Legends of the comedy terrorist

Malcolm Hardee, hard-drinking King of the Fringe, is still ripping his clothes off in the name of showbiz anarchy.
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The Independent Culture
It is 4am outside the Gilded Balloon venue in Edinburgh, and a drunken man is attempting to leave the premises while at the same time spectacularly failing to make his legs function. Someone thoughtfully provides a chair for him on the pavement, and he sits there cheerily waving and nodding at the passers-by, for all the world as if greeting his subjects from his throne. Which he might as well be, since this is Edinburgh and he is Malcolm Hardee, self-styled King of the Fringe and comedy legend among fellow stand-ups, yet a virtual unknown to the world at large (unless you can remember his naked balloon dance on OTT circa 1981 - and let's be honest, you can't).

Hardee started out on the comedy circuit with Rik Mayall, Ade Edmondson and Alexei Sayle at the dawning of "alternative cabaret" in 1980, yet singularly failed to become the household name that the other three did. Fifteen years later, he's still playing the Fringe, this time plugging excerpts from his freshly published autobiography, a rambling series of often unbelievably tall yet blindingly funny stories of his life in crime and showbiz, and crimes against showbiz.

Hardee's on-stage showings, particularly when urinating or painting his unfeasibly large testicles with luminous red paint, are shambolic affairs. At his show on Saturday, his wife was so unimpressed with his mumbling, she started heckling from the back of the audience. "Diction Malcolm, diction. Lips, tongue, teeth." But she was missing the point. Because his act has always been secondary to the scam-mongering stunts he pulls off once his show's over with. Why else would he book an afternoon Edinburgh slot, if it weren't to avoid the show clashing with his night-time drink- up and wind-up sessions?

This is, after all, the man who stole a government minister's Rolls-Royce, who stole Freddie Mercury's 12ft pink birthday cake and gave it away to an old people's home, who gatecrashed a Chris Tarrant party and stole a jeroboam of champagne, arousing his host's wrath to the extent that Tarrant delivered the killer line: "You'll never work in TV again." (He wasn't far wrong.)

And he's still up to his tricks. On Saturday night he attempted to sabotage American ventriloquist David Strassman, one of this year's hit shows, by kidnapping his hi-tech dummy. But he was rumbled at the death, and the plan to hold the dummy to ransom, and send it back piece by piece in return for hard cash, fell through.

If they ever did a This Is Your Life on Malcolm Hardee, he'd probably nick the Big Red Book beforehand and sabotage his own show. But hey, you don't have to take my word for it on the quasi-mythical life of Hardee. Take these people's:

Joe Norris (comedy promoter): "We had him on at Vegas SE8 down at the Albany Empire, and there was one night when things weren't going that well and three of the four acts had died, so Malcolm thought he'd liven it up a bit by urinating over the front of the stage, but unfortunately it was in front of half the members of Lewisham Council, who were giving us the grant to run the club. The next day the grant got withdrawn and the Albany Empire got shut down a couple of months afterwards, and I'd like to lay the blame fairly and squarely at Malcolm's door. But that's no big deal. It was a good night."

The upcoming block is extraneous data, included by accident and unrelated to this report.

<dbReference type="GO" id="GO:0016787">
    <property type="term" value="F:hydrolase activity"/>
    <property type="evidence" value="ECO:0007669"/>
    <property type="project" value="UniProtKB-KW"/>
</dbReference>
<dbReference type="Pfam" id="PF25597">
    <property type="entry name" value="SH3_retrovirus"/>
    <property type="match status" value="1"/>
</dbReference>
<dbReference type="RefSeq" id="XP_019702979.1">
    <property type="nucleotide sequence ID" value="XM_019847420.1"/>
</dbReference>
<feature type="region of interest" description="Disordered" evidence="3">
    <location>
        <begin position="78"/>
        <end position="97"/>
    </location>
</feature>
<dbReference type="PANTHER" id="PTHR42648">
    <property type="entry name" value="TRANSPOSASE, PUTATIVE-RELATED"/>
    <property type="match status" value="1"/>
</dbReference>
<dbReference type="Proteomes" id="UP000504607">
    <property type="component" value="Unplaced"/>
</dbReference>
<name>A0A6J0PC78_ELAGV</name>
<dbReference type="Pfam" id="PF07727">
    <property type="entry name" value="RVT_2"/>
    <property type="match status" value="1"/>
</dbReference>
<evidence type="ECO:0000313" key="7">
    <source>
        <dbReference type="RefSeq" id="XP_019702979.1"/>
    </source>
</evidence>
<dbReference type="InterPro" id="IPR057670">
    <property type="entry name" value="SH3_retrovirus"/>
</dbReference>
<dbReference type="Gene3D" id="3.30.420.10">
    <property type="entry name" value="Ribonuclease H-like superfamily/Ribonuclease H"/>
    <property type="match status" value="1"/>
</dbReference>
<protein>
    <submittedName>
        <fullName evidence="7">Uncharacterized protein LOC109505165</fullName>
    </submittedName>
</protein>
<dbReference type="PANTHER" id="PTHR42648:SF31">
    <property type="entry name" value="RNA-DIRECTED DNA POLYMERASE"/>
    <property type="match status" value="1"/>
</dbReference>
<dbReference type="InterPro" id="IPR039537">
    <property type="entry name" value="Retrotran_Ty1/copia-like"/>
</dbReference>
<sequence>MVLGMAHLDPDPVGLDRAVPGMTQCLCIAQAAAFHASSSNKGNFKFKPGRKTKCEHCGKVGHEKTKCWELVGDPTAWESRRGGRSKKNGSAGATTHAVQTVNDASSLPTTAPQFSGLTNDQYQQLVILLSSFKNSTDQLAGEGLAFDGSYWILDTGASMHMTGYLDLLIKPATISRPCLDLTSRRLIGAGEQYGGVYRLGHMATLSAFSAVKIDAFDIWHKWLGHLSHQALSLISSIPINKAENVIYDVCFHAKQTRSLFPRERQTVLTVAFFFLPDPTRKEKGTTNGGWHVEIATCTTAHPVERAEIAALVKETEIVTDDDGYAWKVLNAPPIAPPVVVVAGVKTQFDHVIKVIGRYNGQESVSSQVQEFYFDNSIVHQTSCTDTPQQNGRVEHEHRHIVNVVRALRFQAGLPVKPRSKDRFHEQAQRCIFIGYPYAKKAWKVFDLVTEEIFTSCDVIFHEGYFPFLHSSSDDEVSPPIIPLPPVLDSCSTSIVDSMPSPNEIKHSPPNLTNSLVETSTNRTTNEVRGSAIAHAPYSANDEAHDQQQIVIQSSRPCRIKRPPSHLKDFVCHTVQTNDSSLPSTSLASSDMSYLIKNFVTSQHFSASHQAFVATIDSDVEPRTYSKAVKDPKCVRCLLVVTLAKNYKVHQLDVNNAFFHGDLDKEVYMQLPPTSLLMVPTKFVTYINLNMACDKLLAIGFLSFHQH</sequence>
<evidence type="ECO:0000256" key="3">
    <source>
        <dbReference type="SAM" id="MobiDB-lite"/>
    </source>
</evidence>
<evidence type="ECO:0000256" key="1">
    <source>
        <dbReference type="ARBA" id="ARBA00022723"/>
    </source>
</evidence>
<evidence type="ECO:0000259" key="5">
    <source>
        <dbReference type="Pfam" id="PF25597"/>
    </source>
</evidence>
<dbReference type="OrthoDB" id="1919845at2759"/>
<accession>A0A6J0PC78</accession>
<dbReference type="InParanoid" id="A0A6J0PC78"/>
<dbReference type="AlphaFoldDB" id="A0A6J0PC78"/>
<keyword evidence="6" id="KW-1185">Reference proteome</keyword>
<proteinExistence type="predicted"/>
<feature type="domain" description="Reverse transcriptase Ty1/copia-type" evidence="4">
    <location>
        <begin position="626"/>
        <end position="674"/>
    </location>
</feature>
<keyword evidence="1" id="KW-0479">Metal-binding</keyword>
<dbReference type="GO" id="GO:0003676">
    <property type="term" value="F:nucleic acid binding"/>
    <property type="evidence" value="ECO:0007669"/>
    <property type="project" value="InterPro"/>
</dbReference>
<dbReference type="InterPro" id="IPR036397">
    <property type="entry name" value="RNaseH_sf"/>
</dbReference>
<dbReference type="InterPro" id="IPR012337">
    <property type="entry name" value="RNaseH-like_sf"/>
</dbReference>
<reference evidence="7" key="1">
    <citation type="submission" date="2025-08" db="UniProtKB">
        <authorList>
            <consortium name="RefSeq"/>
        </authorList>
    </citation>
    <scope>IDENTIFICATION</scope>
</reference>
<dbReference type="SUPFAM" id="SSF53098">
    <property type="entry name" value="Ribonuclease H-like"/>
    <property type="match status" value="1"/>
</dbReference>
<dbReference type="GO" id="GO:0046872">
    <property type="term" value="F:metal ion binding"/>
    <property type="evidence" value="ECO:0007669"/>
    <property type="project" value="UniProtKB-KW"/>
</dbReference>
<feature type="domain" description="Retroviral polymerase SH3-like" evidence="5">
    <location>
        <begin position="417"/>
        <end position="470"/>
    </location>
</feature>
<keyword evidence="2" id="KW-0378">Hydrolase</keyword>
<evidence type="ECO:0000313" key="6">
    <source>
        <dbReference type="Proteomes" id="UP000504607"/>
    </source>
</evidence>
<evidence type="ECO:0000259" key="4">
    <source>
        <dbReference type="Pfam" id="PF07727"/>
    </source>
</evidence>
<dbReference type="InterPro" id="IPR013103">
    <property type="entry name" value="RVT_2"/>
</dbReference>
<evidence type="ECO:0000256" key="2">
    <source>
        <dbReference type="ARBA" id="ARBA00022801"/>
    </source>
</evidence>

Jo Brand (comedian and ex-partner): "I was working in a psychiatric emergency clinic in south London and one of his relatives had some sort of acute psychiatric problem, so he brought them in. I was on a break when they arrived and when I came back they'd been put in a room, so I hadn't seen who it was. The doctor came out and said, 'We've got this woman in, but I'm actually a lot more worried about her relative. I don't know whether we should be assessing him psychiatrically. It's someone called Malcolm Hardee.' I had to confess that I knew him. I think they were a bit upset that I actually knew this appalling, trampy old mess."

Mark Thomas (comedian): "When he used to tour with The Greatest Show On Legs, they used to get the audience to put them up for the night. They were playing in the West Country and stayed in this old Tudor farmhouse, and one of the other members got back later than the rest at three in the morning. He didn't want to wake these people up, so he's standing there thinking what the hell am I going to do, when suddenly the window opens at the top of the house and Malcolm's head pokes out like a cuckoo clock and is sick down the side of the house. Next morning they left and were saying goodbye to these people who were standing at the door, not realising that there was this huge Guinness-stained puke down the side of their white Tudor house. It's all puke and piss with Malcolm."

Malcolm Hardee (Malcolm Hardee): "My favourite was the year I was on in a tent next to Eric Bogosian, the American performance artist. He'd been upsetting everyone all week, so one night I decided to visit him during his show on a tractor that I'd been using to open our act. I jumped on the tractor, naked, and drove out of our tent straight into his with our audience following behind. We filed past and thought no more of it, until a couple of minutes later I heard the sound of a tractor being smashed up with a sledgehammer and all the dressing-rooms being wrecked. I had to refund all the people who walked out of his show. I only found out later that that included all the people who'd walked out of his show before my intervention."

Arthur Smith (playwright and compere): "Malcolm is basically a one-man PR company with no talent."

n Malcolm Hardee plays the Pleasance, 2.50pm to 25 Aug (not 22). His autobiography, 'I Stole Freddie Mercury's Birthday Cake', is published by Fourth Estate at pounds 8.99